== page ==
“Both the lines and the writer,” I completed, relentlessly preserving the advantage I felt myself to have gained —“the lines before they were defaced by the storm, the writer as she picked up the useless paper and went away.”

“So!” she commented, with another echo of that joyless laughter; “there are two spies instead of one in this game!”

“There are two women instead of one who know your enmity and purpose,” I retorted.

“How came you at the mill?” she suddenly asked, after a moment of silent communion with her own repressed soul.

“By accident,” was all my reply.

“Were you alone?”

“I was.”

“Then no one but yourself saw the paper?”

“No one but myself.”

She gave me a look I made no sign of understanding.

“Have you told any one of what you saw and read?” she inquired at last, as she perceived I meant to volunteer nothing.

“That I am not called upon to state,” I returned.

“Oh, you would play the lawyer!” was her icy and quiet remark.

“I would play nothing,” was the answer that came from my lips.

She drew back, and a change passed over her.

Slowly as a fire is kindled, the passion grew and grew on her face. When it was at its height she leaned her two hands on a table that stood between us, and, bending forward, whispered:

“Do you love him? Are you going to fight to keep his name free from stain and his position unassailed before the world?”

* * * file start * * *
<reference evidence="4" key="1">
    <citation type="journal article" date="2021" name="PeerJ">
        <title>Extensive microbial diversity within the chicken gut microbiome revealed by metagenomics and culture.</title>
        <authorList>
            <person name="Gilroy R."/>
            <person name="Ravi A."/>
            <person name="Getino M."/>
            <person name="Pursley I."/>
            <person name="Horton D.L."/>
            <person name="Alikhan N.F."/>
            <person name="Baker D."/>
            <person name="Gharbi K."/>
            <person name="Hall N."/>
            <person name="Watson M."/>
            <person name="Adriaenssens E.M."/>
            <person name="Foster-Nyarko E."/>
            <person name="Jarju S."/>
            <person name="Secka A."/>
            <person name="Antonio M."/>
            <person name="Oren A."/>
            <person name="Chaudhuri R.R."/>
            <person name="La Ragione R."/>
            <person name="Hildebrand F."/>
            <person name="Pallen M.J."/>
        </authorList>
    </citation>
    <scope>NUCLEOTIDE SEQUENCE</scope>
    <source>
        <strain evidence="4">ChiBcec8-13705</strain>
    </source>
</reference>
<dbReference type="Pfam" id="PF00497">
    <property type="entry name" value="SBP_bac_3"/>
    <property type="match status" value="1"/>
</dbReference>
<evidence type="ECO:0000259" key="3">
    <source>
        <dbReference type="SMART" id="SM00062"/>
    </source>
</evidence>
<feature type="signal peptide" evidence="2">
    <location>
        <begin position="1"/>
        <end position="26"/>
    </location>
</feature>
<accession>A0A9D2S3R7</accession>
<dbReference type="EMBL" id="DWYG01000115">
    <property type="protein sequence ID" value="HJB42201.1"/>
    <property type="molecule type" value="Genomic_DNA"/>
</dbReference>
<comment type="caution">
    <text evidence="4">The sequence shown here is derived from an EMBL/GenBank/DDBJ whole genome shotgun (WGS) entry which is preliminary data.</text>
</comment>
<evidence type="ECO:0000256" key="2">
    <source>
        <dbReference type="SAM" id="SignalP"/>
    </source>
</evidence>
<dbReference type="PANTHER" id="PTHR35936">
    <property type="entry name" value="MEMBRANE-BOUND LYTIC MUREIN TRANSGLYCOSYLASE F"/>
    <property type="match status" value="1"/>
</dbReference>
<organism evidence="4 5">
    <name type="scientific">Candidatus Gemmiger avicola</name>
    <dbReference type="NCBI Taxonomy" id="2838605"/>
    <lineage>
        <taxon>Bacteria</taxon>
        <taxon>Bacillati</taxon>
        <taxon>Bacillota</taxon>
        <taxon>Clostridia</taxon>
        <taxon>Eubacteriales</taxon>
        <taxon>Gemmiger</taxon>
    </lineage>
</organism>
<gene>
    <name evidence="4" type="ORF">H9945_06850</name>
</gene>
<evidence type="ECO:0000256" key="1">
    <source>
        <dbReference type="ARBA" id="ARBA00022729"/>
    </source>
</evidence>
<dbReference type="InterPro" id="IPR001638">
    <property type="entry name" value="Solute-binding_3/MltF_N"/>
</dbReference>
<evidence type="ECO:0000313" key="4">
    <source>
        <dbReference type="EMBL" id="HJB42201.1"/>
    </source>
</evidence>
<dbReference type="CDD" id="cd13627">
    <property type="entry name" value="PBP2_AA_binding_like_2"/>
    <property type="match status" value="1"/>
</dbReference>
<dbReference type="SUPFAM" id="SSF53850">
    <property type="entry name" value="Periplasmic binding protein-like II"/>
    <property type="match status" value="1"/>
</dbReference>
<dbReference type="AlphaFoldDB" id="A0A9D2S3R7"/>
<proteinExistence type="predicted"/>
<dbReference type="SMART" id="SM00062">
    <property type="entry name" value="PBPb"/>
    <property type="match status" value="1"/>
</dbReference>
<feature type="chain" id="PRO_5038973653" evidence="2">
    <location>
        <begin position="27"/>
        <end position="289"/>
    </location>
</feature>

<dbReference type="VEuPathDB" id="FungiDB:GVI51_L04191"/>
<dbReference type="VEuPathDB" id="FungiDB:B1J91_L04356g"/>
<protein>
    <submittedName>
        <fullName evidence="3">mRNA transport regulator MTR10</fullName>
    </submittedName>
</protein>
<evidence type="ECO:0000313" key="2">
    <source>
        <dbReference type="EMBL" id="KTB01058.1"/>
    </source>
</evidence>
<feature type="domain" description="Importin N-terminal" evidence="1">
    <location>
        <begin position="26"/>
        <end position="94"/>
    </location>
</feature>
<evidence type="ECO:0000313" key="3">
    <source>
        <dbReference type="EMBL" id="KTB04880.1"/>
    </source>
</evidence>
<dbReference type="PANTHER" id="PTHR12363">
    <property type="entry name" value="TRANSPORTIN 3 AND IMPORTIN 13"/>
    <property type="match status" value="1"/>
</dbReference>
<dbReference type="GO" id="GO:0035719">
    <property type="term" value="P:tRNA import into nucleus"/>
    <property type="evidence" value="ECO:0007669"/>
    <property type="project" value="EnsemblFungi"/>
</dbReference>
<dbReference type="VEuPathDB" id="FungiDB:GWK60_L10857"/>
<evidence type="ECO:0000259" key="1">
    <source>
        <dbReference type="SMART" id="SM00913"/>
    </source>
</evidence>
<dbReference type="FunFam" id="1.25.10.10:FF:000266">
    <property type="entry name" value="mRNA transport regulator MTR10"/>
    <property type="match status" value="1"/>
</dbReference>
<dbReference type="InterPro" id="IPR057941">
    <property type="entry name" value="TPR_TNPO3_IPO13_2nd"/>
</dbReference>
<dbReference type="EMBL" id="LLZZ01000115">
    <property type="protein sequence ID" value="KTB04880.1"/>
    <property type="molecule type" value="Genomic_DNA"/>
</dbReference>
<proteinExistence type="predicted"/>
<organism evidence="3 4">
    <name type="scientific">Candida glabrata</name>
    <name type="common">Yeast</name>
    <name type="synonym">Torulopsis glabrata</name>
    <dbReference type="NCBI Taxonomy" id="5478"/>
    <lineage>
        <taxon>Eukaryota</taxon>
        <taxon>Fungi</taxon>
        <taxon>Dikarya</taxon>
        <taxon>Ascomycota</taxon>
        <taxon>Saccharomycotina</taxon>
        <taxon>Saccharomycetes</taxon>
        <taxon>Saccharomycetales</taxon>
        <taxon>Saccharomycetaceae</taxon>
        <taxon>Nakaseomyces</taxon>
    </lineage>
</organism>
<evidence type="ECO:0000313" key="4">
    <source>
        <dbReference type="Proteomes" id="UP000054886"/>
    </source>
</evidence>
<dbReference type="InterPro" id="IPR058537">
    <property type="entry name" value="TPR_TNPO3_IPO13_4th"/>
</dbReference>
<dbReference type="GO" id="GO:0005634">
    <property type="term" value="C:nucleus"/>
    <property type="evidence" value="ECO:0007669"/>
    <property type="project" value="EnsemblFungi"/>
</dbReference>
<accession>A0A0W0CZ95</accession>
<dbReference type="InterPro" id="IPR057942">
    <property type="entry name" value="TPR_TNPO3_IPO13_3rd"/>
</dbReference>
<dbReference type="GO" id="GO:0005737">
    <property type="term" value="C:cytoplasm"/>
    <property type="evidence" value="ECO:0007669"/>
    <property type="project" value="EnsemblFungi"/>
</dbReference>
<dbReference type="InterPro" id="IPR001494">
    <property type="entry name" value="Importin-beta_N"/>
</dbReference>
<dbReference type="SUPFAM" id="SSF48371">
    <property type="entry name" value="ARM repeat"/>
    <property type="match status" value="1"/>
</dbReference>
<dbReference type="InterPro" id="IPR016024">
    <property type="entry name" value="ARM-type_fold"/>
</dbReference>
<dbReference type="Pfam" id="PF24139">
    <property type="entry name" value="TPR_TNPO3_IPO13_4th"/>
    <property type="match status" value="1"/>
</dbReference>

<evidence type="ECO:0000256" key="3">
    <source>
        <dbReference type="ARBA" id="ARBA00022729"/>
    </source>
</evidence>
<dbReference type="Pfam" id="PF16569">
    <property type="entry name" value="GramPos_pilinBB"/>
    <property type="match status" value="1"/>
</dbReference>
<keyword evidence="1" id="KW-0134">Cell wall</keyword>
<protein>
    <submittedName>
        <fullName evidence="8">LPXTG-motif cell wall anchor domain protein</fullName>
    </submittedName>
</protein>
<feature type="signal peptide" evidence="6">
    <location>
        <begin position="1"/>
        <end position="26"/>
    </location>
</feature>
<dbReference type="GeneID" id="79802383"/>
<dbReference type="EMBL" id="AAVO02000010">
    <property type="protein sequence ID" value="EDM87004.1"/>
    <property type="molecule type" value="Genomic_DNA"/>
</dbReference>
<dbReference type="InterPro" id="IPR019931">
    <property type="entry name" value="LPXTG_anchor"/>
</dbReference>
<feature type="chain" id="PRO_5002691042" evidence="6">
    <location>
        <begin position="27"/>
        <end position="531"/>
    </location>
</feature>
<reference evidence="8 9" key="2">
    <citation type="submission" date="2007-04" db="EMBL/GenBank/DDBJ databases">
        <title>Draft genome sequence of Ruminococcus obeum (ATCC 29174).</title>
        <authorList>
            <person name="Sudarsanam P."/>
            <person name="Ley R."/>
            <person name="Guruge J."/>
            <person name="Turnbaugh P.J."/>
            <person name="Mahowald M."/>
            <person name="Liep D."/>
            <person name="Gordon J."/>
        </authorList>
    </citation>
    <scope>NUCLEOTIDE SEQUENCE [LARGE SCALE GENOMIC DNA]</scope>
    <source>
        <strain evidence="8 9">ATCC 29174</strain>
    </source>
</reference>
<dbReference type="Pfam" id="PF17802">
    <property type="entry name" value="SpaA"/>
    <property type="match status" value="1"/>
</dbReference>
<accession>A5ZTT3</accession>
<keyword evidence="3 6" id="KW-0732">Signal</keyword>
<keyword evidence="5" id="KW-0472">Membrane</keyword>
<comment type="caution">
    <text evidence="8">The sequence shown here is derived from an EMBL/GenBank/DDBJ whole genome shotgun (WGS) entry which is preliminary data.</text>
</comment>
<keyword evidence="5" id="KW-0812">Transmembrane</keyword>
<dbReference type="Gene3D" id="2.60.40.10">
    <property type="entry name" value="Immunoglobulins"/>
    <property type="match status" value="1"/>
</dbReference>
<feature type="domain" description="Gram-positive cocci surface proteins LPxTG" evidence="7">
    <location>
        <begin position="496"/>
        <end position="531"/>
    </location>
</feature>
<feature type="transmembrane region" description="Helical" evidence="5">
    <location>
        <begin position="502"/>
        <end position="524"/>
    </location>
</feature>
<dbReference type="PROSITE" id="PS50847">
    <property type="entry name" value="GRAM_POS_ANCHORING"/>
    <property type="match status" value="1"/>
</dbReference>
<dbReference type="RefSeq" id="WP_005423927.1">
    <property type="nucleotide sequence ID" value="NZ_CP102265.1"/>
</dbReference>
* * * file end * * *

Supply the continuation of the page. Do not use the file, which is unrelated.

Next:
Believe me if you can, but I could not answer; possibly because I had as yet no answer to the question in my soul.

She took advantage of my hesitation.

“Perhaps you think it is not worth while to fight me; that I have no real weapons at my command?” and her eyes shot forth a flame that devoured my rising hopes and seared my heart as with a fiery steel.

“I think you are a cruel woman,” I declared, “anxious to destroy what no longer gives you pleasure.”

“You know my story then?” she whispered. “He has talked about me, and to you?”

“No,” I replied, in quiet disdain. “I know nothing save what your own eyes and your conduct tell me.”

“Then you shall,” she murmured, after a moment’s scrutiny of my face. “You shall hear how I have been loved, and how I have been forsaken. Perhaps it will help you to appreciate the man who is likely to wreck both our lives.”

I must have lifted my head at this, for she paused and gave me a curious look.

“You don’t love him?” she cried.

“I shall not let him wreck my life,” I responded.

Her lip curled and her two hands closed violently at her sides.

“You have not known him long,” she declared. “You have not seen him at your feet, or heard his voice, as day by day he pleaded more and more passionately for a word or smile? You have not known his touch!”

“No,” I impetuously cried, fascinated by her glance and tone.

I thought she looked relieved, and realized that her words might have been as much an inquiry as an assertion.

“Then do not boast,” she said.

The blood that was in my cheeks went out of them. I felt my eyes close spasmodically, and hurriedly turned away my head. She watched me curiously.